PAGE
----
Tomato Hornworms can cause significant damage to tomato plants, both in terms of growth and fruit production. As the Hornworms feed on the leaves and stems of the plant, they can strip the plant of its foliage and stunt its growth. The loss of leaves can also reduce the plant’s ability to photosynthesize, which can result in a decreased yield of fruit.

Tomato hornworm eating the leaves and stems of a tomato plant
Can you spot the Tomato Hornworm?

In addition to damaging the foliage, Hornworms can also feed on the tomato fruit itself. They will burrow into the fruit, leaving large holes that can quickly spoil the fruit and make it unsuitable for consumption. Even if the fruit is not spoiled, the holes can allow for the entry of disease-causing organisms, further reducing the overall yield of the tomato plant.

If left unchecked, Hornworms can quickly multiply and spread to neighboring plants, causing even more damage. It is essential to address a Hornworm infestation as soon as possible to limit the damage and protect the tomato plants.

Prevention and Control Measures

Tomato Hornworm Prevention:

One of the best ways to prevent Hornworm infestations is to practice good garden hygiene. This includes cleaning up fallen leaves and plant debris, rotating crops, and avoiding planting tomatoes in the same spot each year. You can also use row covers to prevent adult moths from laying eggs on your tomato plants.

Techniques for controlling Hornworms:

Handpicking is an effective way to control Hornworms. Inspect your tomato plants regularly and remove any Hornworms that you find by hand. Did you know that hornworms glow when exposed to black light? My kids love to go in the garden at night with the black light to hunt for hornworms. I prefer to wear gloves when handpicking the hornworms off my plants. They tend to thrash around when you try to pick them off.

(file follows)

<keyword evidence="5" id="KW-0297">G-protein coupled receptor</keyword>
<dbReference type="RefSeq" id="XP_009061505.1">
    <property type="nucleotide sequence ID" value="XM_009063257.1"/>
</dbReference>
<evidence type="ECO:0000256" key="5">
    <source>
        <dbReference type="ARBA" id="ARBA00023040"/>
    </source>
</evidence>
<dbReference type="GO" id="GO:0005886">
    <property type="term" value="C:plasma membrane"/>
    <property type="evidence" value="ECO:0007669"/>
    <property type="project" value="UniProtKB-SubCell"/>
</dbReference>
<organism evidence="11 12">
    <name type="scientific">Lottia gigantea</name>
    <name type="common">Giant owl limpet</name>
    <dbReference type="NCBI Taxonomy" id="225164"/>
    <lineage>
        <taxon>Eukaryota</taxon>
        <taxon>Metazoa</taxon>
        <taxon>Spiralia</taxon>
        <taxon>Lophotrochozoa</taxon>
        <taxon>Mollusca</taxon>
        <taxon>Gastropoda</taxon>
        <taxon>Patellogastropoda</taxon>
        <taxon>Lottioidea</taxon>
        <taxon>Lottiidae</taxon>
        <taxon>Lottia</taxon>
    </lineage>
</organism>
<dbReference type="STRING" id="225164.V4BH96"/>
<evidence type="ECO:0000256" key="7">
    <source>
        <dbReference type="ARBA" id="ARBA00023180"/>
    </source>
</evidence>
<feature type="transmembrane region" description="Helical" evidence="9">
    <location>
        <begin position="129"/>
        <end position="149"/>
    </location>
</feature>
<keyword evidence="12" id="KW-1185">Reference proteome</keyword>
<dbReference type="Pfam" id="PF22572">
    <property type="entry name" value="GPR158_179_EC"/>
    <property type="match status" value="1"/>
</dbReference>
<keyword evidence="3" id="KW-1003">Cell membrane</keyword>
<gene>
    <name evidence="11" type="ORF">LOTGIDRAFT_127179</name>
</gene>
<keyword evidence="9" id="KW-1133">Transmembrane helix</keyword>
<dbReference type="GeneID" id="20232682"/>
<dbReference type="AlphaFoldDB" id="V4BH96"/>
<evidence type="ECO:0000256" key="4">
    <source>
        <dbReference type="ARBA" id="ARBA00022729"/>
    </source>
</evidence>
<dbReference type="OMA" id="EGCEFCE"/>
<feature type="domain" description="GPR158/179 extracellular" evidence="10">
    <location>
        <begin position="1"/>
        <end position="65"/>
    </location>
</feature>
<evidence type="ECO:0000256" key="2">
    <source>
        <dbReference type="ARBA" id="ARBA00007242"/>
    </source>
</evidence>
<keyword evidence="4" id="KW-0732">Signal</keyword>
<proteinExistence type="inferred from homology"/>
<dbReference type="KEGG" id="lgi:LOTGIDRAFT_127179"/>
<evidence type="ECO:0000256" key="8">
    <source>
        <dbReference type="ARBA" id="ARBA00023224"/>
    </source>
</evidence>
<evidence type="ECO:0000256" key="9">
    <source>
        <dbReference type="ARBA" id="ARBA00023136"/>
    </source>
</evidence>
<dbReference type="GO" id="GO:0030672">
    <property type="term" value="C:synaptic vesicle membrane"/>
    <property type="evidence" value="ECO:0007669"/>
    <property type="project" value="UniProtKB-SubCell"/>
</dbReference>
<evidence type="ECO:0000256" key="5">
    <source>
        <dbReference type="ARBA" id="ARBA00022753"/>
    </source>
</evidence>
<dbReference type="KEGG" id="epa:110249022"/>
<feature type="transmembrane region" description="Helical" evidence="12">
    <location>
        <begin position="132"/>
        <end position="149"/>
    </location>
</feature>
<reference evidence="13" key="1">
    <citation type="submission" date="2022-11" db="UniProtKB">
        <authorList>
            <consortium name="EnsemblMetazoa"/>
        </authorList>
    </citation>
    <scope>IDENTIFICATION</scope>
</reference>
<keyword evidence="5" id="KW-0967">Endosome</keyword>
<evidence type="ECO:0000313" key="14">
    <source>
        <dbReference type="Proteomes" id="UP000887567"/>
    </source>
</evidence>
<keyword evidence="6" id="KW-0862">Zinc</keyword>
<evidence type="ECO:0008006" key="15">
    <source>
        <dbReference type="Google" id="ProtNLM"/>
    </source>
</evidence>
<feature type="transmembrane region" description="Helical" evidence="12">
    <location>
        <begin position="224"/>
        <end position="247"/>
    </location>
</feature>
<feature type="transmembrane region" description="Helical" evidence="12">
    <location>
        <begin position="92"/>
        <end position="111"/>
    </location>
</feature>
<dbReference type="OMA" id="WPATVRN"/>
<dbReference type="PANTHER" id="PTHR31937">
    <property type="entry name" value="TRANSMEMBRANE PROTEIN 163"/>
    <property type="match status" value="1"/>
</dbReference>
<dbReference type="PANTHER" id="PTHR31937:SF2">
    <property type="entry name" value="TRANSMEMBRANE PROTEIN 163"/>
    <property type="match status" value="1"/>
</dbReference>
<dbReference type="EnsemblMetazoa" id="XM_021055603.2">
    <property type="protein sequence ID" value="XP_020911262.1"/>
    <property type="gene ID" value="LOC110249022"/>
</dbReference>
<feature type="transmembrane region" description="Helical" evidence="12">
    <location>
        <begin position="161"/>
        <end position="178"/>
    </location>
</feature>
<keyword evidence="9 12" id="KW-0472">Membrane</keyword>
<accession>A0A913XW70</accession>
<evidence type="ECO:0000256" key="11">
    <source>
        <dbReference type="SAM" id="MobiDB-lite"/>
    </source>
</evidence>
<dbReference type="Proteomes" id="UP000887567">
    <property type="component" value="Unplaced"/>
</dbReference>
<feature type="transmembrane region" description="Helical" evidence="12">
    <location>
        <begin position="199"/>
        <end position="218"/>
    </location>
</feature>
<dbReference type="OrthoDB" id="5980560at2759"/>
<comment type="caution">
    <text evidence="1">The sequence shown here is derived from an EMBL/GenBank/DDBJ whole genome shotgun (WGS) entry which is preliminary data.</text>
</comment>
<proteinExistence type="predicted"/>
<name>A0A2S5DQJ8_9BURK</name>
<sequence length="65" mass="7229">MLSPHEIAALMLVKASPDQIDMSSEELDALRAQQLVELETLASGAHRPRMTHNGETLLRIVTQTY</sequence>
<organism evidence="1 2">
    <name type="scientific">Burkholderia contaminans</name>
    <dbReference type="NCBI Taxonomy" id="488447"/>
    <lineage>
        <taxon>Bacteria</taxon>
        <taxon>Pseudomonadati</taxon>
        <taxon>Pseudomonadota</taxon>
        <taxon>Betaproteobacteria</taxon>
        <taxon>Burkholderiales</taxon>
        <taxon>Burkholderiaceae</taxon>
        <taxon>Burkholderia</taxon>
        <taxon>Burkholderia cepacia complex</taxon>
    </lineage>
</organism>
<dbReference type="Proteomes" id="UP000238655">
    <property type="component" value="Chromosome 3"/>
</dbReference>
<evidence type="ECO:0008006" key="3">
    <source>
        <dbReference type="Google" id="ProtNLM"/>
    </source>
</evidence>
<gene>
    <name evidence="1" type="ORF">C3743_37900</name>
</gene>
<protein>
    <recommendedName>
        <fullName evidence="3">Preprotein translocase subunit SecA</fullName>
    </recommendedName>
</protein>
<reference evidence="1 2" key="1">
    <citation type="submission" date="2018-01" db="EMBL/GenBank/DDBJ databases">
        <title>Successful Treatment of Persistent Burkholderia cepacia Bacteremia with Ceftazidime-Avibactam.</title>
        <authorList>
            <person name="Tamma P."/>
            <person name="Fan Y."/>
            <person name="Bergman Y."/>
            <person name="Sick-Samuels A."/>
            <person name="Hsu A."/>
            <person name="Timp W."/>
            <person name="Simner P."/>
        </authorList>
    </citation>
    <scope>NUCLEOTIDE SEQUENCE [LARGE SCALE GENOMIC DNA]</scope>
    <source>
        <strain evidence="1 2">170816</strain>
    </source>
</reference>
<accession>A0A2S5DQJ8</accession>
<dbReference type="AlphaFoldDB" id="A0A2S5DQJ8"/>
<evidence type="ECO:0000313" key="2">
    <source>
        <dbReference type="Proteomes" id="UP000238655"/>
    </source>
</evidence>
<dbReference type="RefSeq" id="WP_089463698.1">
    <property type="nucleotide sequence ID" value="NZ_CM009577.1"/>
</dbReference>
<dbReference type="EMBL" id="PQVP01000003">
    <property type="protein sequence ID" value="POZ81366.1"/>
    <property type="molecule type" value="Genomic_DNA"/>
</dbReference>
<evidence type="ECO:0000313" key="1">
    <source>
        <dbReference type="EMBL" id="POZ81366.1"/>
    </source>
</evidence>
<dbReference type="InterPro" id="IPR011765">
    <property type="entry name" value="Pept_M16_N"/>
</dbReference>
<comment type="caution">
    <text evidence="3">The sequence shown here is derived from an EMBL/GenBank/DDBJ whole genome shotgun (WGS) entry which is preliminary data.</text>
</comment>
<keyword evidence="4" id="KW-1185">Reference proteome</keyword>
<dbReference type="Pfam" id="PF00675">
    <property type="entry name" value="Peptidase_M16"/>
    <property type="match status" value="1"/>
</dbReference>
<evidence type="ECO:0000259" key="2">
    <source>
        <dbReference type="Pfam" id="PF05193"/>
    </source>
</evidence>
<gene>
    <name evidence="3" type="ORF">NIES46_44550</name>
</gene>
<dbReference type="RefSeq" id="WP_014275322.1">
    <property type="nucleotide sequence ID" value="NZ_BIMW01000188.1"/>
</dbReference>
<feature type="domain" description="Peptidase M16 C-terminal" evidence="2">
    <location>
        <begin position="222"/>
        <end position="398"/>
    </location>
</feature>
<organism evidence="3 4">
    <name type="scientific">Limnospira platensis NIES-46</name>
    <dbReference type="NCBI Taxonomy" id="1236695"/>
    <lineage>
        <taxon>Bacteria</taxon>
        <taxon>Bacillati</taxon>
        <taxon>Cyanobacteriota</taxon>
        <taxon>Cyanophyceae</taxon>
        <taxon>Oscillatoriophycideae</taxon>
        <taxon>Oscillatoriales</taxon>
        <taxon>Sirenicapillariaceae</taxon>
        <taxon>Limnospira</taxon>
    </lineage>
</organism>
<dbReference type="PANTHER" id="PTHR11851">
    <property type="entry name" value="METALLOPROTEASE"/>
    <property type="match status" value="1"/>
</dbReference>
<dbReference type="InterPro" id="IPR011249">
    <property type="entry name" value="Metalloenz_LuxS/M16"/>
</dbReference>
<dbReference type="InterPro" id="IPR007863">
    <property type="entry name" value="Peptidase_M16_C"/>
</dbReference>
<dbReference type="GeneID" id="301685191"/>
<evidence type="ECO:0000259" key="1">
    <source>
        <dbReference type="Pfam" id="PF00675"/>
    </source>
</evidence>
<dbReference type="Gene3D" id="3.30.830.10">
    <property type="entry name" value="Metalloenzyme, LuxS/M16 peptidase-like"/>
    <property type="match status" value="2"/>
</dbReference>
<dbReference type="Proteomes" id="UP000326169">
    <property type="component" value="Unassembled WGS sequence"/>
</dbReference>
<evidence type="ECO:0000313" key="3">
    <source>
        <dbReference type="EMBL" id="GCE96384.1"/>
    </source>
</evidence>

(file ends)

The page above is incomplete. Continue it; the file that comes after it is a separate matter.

Two pictures of a tomato hornworm. One in natural light and one under black light. Tomato hornworms glow when exposed to blacklight. This can help with finding these common garden pests on tomato plants.
Tomato Hornworm Glows Under Blacklight

You can also use a spray of water to knock the caterpillars off the plant. Another option is to use Bacillus Thuringiensis (BT), a natural bacteria that is toxic to Hornworms but safe for humans and other animals. BT is available in a spray or powder form and should be applied directly to the Hornworms or the leaves of the tomato plant.

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Introduction of natural predators:

Several natural predators can help control Hornworm populations. These include parasitic wasps, which lay their eggs inside the Hornworms, and braconid wasps, which also parasitize Hornworms. You can attract these predators to your garden by planting flowers that provide nectar and pollen, such as dill, parsley, and fennel. If you see a hornworm with lots of white oblong eggs sticking off it you can leave them be. They no longer eat your tomato plants and the wasp eggs will hatch and continue the spread of the beneficial predators.

Unfortunately, I find tomato hornworms in my garden every year. Be sure to continue checking for them because they can be sneaky, since they are green they can be hard to find amongst your tomato foliage. If you notice large sections of leaves or stems that have been chewed on you most likely have some hornworm hunting to do. I recommend the black light method.

Some other garden pests that may be affecting your garden: